- Sector-specific amounts being carried over will be allocated entirely to the sector from which they came unless the sum of the specified total annual catch limit and all sector-specific amounts that could be carried over exceeds the overfishing limit. If this happens, the temporary acceptable biological catch will be set equal to the overfishing limit and the difference between the temporary acceptable biological catch and the specified total annual catch limit will be allocated according to sector allocation percentages defined in the fishery management plan.
- Framework procedures
- Section I of the existing framework procedures in the Snapper-Grouper, Golden Crab, and Dolphin and Wahoo Fishery Management Plans will be modified to allow single-season adjustments to acceptable biological catch and annual catch limits.
- A plan amendment or framework amendment that specifies carry-over for a stock will include analyses of the relevant biological, economic, and social information necessary to meet the criteria and guidance of the acceptable biological catch control rule.
- Additional details of the framework procedures can be found in Section 2.4.1 of the Comprehensive Acceptable Biological Catch Control Rule Amendment.
Formal Federal Register Name/Number: 89 FR 271, published January 3, 2024
Frequently Asked Questions (FAQs)
Why are the acceptable biological catch control rules for the Snapper-Grouper, Golden Crab, and Dolphin and Wahoo Fishery Management Plans being updated?
- Changes to acceptable biological catch control rules are being considered to clarify responsibilities of the Council and Scientific and Statistical Committee in developing risk and uncertainty components, revise methods for evaluating risk and uncertainty to develop acceptable biological catches (including the process used for unassessed stock acceptable biological catches), and clarify the use of rebuilding plans to develop acceptable biological catches for overfished stocks.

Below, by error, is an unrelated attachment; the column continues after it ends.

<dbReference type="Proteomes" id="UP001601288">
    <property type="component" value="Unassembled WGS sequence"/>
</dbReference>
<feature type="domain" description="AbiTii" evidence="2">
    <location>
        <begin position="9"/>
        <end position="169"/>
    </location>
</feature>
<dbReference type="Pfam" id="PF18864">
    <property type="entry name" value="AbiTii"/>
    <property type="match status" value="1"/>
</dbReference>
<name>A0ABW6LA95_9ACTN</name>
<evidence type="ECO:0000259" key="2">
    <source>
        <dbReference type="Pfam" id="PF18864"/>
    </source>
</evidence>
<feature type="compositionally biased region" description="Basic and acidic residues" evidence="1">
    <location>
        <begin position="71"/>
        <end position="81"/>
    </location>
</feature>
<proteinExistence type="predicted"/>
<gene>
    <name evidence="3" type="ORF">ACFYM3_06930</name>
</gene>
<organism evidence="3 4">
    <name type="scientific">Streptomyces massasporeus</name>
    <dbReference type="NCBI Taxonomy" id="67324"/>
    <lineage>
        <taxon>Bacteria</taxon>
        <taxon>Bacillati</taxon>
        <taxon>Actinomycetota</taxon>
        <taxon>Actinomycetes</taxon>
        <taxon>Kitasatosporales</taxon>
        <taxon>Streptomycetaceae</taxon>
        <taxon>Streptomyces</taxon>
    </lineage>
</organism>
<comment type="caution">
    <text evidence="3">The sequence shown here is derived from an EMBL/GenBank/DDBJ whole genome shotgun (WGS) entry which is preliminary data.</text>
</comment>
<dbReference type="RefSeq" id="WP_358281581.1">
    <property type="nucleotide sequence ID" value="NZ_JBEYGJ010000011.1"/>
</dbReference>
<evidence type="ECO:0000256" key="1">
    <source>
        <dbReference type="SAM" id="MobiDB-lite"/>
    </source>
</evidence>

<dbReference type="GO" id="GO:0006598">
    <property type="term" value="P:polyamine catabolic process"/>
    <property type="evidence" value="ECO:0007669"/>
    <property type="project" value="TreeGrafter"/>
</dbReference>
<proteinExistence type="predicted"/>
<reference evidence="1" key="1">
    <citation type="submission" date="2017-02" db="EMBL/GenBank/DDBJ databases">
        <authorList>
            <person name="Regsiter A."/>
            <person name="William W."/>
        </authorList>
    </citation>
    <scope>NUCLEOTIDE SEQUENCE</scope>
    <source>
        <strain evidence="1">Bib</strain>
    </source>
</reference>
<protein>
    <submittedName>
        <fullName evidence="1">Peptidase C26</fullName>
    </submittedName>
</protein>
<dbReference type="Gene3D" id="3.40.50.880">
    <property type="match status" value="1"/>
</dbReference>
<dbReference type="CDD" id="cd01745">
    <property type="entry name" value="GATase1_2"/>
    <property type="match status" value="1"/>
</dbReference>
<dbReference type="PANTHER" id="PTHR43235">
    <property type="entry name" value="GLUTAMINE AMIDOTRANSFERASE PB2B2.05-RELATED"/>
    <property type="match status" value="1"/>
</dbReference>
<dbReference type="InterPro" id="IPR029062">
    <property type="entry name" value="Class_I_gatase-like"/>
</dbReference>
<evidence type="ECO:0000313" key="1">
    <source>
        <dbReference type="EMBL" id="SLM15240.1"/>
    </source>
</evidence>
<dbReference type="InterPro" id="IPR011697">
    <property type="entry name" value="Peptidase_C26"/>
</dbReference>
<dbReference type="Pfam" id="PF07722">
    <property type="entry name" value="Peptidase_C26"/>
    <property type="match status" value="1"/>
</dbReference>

- The updated acceptable biological catch control rules will provide the South Atlantic Fishery Management Council’s Scientific and Statistical Committee the ability to adjust or derive uncertainty of stock assessment results (ultimately impacting projections of future catch) if they determine uncertainty is not adequately estimated through information used in the stock assessment.
- The existing acceptable biological catch control rules for the Snapper-Grouper, Golden Crab, and Dolphin and Wahoo Fishery Management Plans were implemented in 2012 and updated for the Snapper-Grouper Fishery Management Plan in 2015. The existing regulations do not allow phase-in and carry-over of catch limits and do not provide the additional flexibility and incorporation of uncertainty and risk tolerance compared with the proposed changes.
- In 2020, NOAA Fisheries provided best practices and recommendations on how to develop and apply phase-in and carry-over of catch limits.
- Economic factors have been added to the acceptable biological catch control rules to allow the South Atlantic Fishery Management Council to better consider the long-term economic implications when examining management risk, which could lead to better economic outcomes and increase net economic benefits in a fishery for a given species.
- The inclusion of social factors to the acceptable biological catch control rules will allow the South Atlantic Fishery Management Council to directly consider the importance of a given species to fishing communities and businesses when determining risk tolerance, providing long-term social benefits.